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If I take the book Practical Foundations for Programming Languages by Robert Harper, the following definition is given for subtyping:

A subtype relation is a pre-order on types that validates the subsumption principle: if $\tau'$ is a subtype of $\tau$, then a value of type $\tau'$ may be provided when a value of type $\tau$ is required.

I was wondering whether we can say that a reference on $T$, denoted by $\text{Ref }T$ is a subtype of $T$. If not, why?

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  • $\begingroup$ This is not research level, but the answer is no because this doesn't satisfy the Liskov substitution principle. $\endgroup$ – xuq01 Dec 18 '18 at 10:51
  • $\begingroup$ @xuq01 Could you provide an example of that as an answer? $\endgroup$ – Vincent Dec 21 '18 at 4:51
  • $\begingroup$ I don't really want to right now, because I think this question is off topic here, but I think it could be migrated to CS.SE. If the admins do that I will add an answer. $\endgroup$ – xuq01 Dec 21 '18 at 5:52
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No, Ref T is not a subtype of T. In typical sub-typing rules, a term of type Ref T is not substitutable for a term of type T. A Ref T has the value of a pointer to a location in memory of an T, whereas T has the value of an T. More concretely, in ML-based languages, in order to pass the value from a Ref T to a function that takes the enclosed type T, you need to dereference the argument first. Typically that will involve using a unary operator like !.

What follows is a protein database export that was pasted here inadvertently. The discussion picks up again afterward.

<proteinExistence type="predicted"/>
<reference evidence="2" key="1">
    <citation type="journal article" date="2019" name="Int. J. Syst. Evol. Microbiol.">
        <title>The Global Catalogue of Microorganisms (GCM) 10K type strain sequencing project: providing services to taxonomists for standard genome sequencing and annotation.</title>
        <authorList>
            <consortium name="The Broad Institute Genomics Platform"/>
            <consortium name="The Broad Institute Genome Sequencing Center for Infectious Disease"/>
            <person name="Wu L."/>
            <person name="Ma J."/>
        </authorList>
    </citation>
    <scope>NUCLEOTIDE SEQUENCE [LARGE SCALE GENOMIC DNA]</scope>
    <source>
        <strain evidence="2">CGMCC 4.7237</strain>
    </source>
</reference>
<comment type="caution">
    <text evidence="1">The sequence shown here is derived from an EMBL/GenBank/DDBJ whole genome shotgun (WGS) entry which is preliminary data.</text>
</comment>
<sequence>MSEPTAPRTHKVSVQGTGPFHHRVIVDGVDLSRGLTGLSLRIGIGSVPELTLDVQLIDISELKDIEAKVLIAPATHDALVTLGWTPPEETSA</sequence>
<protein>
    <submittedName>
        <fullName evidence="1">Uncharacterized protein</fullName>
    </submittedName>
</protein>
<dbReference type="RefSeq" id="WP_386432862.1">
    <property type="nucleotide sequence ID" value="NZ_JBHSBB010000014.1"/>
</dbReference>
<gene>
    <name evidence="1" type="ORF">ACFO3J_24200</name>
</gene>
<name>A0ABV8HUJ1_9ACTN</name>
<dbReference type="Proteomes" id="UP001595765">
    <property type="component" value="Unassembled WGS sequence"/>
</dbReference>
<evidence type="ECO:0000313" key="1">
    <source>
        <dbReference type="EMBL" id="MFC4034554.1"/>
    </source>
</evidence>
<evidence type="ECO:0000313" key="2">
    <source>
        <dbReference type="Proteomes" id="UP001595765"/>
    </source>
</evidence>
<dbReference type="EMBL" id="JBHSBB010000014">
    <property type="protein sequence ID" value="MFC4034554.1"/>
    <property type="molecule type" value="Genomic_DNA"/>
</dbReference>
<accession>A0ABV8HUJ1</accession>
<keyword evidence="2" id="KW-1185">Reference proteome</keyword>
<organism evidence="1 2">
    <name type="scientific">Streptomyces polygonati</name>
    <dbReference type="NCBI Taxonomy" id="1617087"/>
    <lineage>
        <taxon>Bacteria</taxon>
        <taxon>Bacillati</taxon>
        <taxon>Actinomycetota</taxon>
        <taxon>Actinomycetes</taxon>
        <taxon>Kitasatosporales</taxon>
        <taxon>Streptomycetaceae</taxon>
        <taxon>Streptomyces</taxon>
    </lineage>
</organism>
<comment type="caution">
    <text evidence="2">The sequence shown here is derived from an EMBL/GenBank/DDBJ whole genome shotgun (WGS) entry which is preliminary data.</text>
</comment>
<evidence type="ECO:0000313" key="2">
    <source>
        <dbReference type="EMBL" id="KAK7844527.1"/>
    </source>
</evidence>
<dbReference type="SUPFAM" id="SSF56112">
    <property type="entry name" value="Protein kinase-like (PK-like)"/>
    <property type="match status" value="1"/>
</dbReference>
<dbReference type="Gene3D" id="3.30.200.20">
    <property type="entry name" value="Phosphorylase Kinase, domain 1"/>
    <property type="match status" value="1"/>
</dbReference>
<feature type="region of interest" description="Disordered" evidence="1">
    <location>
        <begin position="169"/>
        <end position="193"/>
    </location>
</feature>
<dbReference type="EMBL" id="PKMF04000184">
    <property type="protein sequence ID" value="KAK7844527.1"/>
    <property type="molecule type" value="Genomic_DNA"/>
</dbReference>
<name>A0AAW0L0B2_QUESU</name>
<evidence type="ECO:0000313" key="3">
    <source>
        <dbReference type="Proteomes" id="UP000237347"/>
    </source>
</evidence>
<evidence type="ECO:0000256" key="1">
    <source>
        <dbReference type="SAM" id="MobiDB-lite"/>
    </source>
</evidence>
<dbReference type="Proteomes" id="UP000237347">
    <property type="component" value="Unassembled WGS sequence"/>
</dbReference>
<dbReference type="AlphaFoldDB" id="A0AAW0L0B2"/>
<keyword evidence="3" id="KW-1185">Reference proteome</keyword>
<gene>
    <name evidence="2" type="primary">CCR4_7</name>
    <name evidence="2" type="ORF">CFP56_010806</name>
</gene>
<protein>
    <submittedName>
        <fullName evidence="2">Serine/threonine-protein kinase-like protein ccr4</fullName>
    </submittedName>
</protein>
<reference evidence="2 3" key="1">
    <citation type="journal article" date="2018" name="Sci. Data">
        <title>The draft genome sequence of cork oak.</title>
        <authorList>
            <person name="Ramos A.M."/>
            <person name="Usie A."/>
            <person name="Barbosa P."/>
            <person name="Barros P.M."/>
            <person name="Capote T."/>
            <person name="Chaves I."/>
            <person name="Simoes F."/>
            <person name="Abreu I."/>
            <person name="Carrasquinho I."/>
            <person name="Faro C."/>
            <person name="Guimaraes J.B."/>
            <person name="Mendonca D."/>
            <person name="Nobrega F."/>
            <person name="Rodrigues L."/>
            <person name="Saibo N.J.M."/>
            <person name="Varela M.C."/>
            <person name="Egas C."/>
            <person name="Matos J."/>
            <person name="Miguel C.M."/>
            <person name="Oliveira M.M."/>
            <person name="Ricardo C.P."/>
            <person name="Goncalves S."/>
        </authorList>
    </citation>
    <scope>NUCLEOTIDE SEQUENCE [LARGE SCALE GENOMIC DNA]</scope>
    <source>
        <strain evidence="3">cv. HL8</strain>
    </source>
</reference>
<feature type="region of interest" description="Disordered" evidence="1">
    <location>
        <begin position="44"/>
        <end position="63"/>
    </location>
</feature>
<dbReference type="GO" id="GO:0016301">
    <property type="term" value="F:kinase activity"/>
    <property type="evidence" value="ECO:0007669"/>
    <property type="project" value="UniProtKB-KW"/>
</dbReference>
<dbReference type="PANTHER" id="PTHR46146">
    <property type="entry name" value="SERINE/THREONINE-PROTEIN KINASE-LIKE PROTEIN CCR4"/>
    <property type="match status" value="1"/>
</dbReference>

So, while it is possible that a coercion could make the Ref T appear to be a subtype, I think it's better to think of Ref as a container type, rather than a more specific kind of T.

An example from OCaml:

# let t = ref 2 ;;
val t : int ref = {contents = 2}
# let q : int = t ;;
Error: This expression has type int ref
       but an expression was expected of type int
# let r : int = !t ;;
val r : int = 2

A possible workaround for this would be to look into some form of implicit coercions, which are available in certain languages. See more on coercion here.

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